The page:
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Jamaica: House of Representatives Passes Bills Easing Admission of Drug Crime Evidence

(Jan. 15, 2021) On December 8, 2020, Jamaica’s House of Representatives passed amendments to the Dangerous Drugs Act, 1948, and the Evidence Act, 1843. If enacted, the amendments would introduce new procedures for securing and disposing of drugs seized in connection with drug crimes and enable the admission of drug samples and recorded images as evidence.

The Dangerous Drugs (Amendment) Act, 2020 (DDA 2020) would regulate the preservation and destruction of evidence obtained from drugs seized during a search of premises conducted under a judicial warrant or an order by a high-ranking law enforcement official in accordance with the conditions enumerated in sections 21(4) and (5) of the Dangerous Drugs Act. The evidentiary status of samples or records preserved in accordance with DDA 2020 for admission in a criminal trial would be further regulated under the Evidence 2020 Bill.

Destruction of Drugs When No Charges Are Filed

DDA 2020 would allow a police officer above the rank of superintendent to authorize the destruction of drugs seized if no charges have been filed in connection with the drugs within 21 days following the seizure, provided that

  • the likelihood of a person being charged with an offense in relation to the drugs is remote, or
  • a government chemist or analyst has certified that destruction of the drugs is required in the interest of public health or safety.

Preservation of Drug Samples and Records When Charges Are Filed

Under DDA 2020, if charges were or are about to be filed in connection with the seized drugs, the presiding court could, on the application of the director of Public Prosecutions, authorize the destruction of the drugs before the completion of the relevant legal proceedings if, before the destruction, evidence of the drugs has been taken in a form sufficient to establish the nature, location at the time of seizure, quantity, size and weight, and packaging of the drugs. Such evidence can include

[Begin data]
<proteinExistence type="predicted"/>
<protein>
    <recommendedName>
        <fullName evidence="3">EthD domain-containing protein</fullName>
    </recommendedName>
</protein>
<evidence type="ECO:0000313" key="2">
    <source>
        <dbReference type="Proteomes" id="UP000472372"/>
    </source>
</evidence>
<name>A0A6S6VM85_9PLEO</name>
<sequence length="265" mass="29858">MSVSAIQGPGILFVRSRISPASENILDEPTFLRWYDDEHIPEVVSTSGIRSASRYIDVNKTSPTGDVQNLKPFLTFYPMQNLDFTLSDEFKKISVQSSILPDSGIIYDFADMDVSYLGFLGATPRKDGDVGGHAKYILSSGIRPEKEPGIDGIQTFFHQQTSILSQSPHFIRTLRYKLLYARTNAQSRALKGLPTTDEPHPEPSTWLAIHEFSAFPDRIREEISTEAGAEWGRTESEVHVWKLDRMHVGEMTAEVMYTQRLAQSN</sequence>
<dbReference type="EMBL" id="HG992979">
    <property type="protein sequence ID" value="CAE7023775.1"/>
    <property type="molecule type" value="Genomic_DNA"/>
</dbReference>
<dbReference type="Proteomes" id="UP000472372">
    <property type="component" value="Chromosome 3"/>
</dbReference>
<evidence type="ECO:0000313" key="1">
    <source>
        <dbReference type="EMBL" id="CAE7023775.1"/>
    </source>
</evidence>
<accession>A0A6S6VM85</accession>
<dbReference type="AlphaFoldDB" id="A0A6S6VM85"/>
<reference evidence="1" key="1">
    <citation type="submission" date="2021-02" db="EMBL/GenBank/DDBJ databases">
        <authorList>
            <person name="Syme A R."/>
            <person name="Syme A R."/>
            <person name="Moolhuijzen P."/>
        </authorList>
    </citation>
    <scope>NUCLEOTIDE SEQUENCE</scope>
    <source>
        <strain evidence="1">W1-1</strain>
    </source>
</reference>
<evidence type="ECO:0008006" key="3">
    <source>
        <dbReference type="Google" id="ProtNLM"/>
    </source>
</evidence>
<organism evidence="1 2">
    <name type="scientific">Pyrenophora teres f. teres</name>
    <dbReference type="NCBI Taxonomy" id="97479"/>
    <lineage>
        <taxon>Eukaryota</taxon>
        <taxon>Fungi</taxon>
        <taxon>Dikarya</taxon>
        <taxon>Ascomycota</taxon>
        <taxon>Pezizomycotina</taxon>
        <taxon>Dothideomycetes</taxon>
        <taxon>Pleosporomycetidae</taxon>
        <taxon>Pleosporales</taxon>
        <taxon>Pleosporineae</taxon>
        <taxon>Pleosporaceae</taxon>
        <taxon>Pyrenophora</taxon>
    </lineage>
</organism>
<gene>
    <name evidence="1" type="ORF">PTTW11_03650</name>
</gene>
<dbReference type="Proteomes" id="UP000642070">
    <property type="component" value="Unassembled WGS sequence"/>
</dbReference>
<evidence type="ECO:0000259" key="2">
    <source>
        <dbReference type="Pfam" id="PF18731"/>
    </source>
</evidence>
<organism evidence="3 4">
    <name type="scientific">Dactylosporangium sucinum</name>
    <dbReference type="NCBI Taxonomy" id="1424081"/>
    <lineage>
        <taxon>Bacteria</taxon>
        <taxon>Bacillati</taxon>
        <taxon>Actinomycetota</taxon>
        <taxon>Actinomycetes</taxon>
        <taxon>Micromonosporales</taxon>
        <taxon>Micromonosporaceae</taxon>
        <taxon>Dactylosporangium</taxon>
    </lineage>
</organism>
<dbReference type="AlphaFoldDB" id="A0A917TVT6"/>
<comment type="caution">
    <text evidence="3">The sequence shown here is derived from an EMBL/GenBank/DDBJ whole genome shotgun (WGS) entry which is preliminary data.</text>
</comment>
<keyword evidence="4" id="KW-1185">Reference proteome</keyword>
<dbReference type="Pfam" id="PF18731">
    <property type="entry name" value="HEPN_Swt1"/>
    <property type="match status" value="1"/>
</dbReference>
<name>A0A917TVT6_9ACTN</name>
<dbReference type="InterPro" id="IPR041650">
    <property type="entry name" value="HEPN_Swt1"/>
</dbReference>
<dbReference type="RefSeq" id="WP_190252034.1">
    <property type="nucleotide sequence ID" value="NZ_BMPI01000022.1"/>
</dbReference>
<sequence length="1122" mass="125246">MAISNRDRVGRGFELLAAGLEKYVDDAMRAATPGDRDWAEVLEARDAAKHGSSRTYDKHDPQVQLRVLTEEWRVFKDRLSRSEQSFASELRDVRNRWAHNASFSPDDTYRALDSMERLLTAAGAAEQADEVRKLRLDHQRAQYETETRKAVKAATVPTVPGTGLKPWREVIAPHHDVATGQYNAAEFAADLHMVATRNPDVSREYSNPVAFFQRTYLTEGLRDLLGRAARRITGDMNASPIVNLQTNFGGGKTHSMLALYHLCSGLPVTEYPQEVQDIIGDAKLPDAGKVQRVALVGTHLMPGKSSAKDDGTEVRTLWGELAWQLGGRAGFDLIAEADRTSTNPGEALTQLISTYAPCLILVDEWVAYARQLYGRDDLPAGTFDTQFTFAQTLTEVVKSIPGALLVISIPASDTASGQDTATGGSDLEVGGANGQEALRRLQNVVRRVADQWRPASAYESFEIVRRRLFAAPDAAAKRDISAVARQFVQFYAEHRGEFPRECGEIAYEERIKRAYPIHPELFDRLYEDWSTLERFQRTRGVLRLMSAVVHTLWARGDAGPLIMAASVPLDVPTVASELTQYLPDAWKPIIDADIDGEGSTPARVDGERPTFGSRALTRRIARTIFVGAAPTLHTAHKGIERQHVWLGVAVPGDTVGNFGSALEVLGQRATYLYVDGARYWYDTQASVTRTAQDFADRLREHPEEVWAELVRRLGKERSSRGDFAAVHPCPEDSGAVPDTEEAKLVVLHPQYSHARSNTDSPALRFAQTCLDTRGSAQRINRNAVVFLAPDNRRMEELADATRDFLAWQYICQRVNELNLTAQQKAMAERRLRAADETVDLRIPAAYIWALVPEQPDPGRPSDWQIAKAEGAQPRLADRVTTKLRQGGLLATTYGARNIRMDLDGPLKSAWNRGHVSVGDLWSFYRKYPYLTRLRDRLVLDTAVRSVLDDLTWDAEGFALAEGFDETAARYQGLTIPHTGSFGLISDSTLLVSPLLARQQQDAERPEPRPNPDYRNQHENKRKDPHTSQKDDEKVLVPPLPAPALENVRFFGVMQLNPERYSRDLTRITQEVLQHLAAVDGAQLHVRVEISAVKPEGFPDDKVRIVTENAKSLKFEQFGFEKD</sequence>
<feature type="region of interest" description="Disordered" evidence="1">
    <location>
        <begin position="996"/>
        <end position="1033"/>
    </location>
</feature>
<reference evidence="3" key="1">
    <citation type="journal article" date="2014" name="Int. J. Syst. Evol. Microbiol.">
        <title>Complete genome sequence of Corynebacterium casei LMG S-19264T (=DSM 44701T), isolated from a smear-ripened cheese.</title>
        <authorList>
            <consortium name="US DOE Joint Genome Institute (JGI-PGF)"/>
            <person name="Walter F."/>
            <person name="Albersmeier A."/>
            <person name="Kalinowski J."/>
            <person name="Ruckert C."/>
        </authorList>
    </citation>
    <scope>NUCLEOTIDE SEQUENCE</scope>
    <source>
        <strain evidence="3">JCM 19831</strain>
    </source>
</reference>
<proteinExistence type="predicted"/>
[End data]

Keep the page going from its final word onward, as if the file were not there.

• recorded images, whether by photographic, video, digital, or other means;
  • a documented laboratory analysis of the drugs by a government chemist or analyst; or
  • a retained sample of the drugs in a prescribed amount.

Evidentiary Status

The Evidence 2020 Bill provides procedures for handling samples and images of items lawfully seized by an officer on reasonable grounds of having been obtained or used in the commission of an offense, for use as evidence of the commission of the offense. Such samples and images would “have the same probative force as the thing would have if proved in an ordinary way.”

Potential Impact and Status of the Amendment Bills

According to Minister without Portfolio Matthew Samuda, of the Ministry of National Security, the adoption of the two bills would eliminate the need to move large quantities of drugs to and from court, and it would prevent “the unfortunate occurrence” of seized drugs finding their way back into drug trafficking.

“They will allow for the court to order the destruction of seized drugs generally, provided that appropriate samples of the drugs have been taken safely and are adequately secured,” the minister observed.

“So, it will reduce the possibility of corruption, eliminate or minimize evidence tampering and reduce the need for large storage and prevent storeroom congestion,” Samuda said.

In addition, the amendments would codify into law the 1996 Practice Directions regarding the handling of large drug evidence issued by the director of Public Prosecutions.

To become law, the bills would require approval by the Senate and a royal assent given by Jamaica’s governor-general.